2265 North Clybourn Avenue    Chicago, IL 60614    P: 773.296.6700     F: 773.296.1131

Knowledge Base

Welcome to our extensive library of articles on health concerns and conditions, alternative therapies, nutrition, nutritional supplements, and much more. Acupuncture / Traditional Chinese Medicine Aging Allergies & Food Sensitivities Alternative Therapies Big Pharma Evils Bone Health Candida (Yeast) and Parasites Cardiovascular Health Case Studies Chiropractic & Physical Medicine Dermatology Digestion Diseases Ear, Nose & Throat Environmental Sensitivities Eye Care Fibromyalgia & Chronic Fatigue Fitness & Exercise Health Insurance Issues Healthy Lifestyle Immune System Inflammation Integrative Medicine Lyme Disease & Morgellons Men's Health Mental Health Nutrition, Nutritional Supplements, Vitamins, & Herbal Remedies Pain Management Sexual Health Thyroid, Adrenal, & Sex Hormone Issues Weight Issues Women's Health

Athlete’s Foot

What is Athlete’s Foot?
Athlete’s foot is the name given to a common fungal infection that occurs on the feet virtually always starting between the toes then spreading over the feet. The infection is one of the group called tinea by physicians, and the full name tinea pedis, refers to a fungal infection and its location (pedis means “foot”). Other locations for tinea infection include the scalp (tinea capitis, or ringworm), the genitals (tinea cruris), the nails (tinea unguium), and the entire body (tinea corporis).

The various fungi responsible for athlete’s foot thrive in warm, moist, enclosed places, such as that found inside poorly ventilated shoes and sweaty socks. The infection in the feet causes the skin between the toes to become itchy and sore, to crack and sometimes peel away. Most commonly, the space between the fourth and fifth toe is affected.

Athlete’s foot plagues more men than women, and rarely occurs in children under age 12. It is most common during the hot, humid months. Sometimes, the infection can clear up spontaneously, simply by improving foot hygiene and wearing better-ventilated shoes. Though harmless, the condition needs to be treated so it doesn’t spread further. Left untreated, the infection can spread over the entire foot and into the nails, or a secondary bacterial infection may develop as well.

Key Symptoms
•    Scaling, peeling, intense itching, or in severe cases, cracked skin between the toes. Almost always, the space between the fourth and fifth toes is initially infected.
•    Redness, itching, scaling, and tiny blisters along the sides and soles of the feet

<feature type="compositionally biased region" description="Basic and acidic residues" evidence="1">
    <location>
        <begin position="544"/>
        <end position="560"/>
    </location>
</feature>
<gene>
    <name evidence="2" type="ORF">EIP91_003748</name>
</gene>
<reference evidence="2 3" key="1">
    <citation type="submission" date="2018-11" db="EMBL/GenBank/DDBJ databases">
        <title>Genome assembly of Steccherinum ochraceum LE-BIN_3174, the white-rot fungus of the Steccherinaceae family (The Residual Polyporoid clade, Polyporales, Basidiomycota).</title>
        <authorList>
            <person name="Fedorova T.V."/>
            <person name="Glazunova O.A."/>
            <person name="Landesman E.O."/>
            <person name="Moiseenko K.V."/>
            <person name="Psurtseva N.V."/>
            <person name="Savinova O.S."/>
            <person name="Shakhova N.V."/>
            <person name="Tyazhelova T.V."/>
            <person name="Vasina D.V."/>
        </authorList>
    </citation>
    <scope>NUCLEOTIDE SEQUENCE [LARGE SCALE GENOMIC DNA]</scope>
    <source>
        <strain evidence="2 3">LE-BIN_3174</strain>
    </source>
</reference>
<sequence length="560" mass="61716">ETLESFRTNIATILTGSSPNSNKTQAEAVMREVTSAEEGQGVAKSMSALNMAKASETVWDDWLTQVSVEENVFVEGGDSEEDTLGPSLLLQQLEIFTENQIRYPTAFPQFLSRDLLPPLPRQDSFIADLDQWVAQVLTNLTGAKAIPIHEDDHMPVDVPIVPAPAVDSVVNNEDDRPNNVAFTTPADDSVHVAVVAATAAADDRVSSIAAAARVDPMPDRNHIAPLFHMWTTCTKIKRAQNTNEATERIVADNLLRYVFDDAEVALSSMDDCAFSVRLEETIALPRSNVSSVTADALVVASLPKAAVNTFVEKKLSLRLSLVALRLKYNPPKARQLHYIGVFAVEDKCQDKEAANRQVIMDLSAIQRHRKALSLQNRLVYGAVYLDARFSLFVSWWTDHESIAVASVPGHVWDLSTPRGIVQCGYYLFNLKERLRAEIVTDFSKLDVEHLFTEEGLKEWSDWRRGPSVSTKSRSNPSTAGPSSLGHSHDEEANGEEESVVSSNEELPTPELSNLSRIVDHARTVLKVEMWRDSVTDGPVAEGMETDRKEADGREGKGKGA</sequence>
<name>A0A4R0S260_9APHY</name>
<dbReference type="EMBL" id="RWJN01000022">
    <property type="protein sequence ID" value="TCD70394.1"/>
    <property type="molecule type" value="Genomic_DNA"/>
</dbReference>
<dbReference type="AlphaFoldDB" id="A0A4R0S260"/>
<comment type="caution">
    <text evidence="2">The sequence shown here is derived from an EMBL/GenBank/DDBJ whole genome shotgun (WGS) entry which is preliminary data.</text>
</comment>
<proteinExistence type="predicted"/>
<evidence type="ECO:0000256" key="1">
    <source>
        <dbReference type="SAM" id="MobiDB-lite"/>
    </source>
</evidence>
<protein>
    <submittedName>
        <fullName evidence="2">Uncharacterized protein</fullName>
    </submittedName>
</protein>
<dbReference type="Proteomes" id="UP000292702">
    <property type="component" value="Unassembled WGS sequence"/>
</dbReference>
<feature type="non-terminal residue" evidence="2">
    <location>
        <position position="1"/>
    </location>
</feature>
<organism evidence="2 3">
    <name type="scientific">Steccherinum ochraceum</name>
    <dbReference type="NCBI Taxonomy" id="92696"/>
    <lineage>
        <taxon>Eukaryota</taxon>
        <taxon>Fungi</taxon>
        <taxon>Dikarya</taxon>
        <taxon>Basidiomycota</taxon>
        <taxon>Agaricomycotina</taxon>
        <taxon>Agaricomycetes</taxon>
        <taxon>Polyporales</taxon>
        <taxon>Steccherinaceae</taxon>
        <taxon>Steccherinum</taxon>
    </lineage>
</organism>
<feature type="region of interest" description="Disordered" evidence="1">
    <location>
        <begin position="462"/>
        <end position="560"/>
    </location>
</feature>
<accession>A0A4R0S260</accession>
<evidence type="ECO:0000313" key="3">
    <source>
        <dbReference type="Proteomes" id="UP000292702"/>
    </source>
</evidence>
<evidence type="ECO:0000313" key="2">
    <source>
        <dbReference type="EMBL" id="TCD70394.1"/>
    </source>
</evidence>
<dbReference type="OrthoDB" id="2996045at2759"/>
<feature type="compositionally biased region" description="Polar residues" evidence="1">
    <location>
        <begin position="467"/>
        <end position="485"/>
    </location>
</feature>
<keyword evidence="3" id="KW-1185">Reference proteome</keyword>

•    Infected toenails that become thickened, discolored, and crumbly
•    Unpleasant foot odor

What Causes Athlete’s Foot?
Although the various kinds of fungi that cause this condition can be spread by direct contact–such as walking barefoot through showers, locker rooms, and around pools where others have left the infection behind–the term “athlete’s foot” is probably a misnomer. To thrive, the fungus requires an enclosed, warm, and moist environment. And there is a greater chance of developing the condition simply by placing sweaty feet into unclean gym socks or unventilated gym shoes than by direct or indirect contact with an infected floor. In addition, many inexpensive athletic shoes are made of vinyl, which does not breathe. It should be no surprise that athlete’s foot is virtually unknown in societies where people go barefoot or wear sandals.

The tinea fungus thrives on keratin, a protein found in skin, hair, and nails, and does especially well where there’s little air. Other tinea infections caused by various fungi include the scalp (tinea capitis, or ringworm), the genitals (tinea cruris, or “jock itch”), the nails (tinea unguium), and the entire body (tinea corporis). These are usually caused by different types of tinea, rather than a spreading of one tinea fungus into different locations. The exception is that some patients with jock itch are also found to have some athlete’s foot, and vice versa. Both are treated simultaneously and with the same medicine.

People have different susceptibilities to developing athlete’s foot and various fungal infections. In addition, the recent use of antibiotics, which kill off the beneficial bacteria that keep any fungus in check, can contribute to a flare-up. Fungal (yeast) infections in general also thrive on sugar, and some people with recurrent infections improve dramatically when they decrease the amount of sweets, simple sugars, and sweet fruit juices in their diet.

Conventional Treatments
Conventional treatment is extremely effective in treating athlete’s foot. Having tried both therapies over the years, my personal preference is conventional (after all, I am an internist). Lotrimin is an anti fungal available without a prescription. If the infection is accompanied by a lot of inflammation, Lotrisone is a combination of Lotrimin plus a mild cortisone cream, but this requires a prescription. You might say, “Can I combine the Lotrimin with an over-the-counter cortisone cream?” The answer is “Yes,” mixing them about 50:50. If Lotrimin isn’t working, the next step up is Oxistat, safe, effective, but does require a prescription.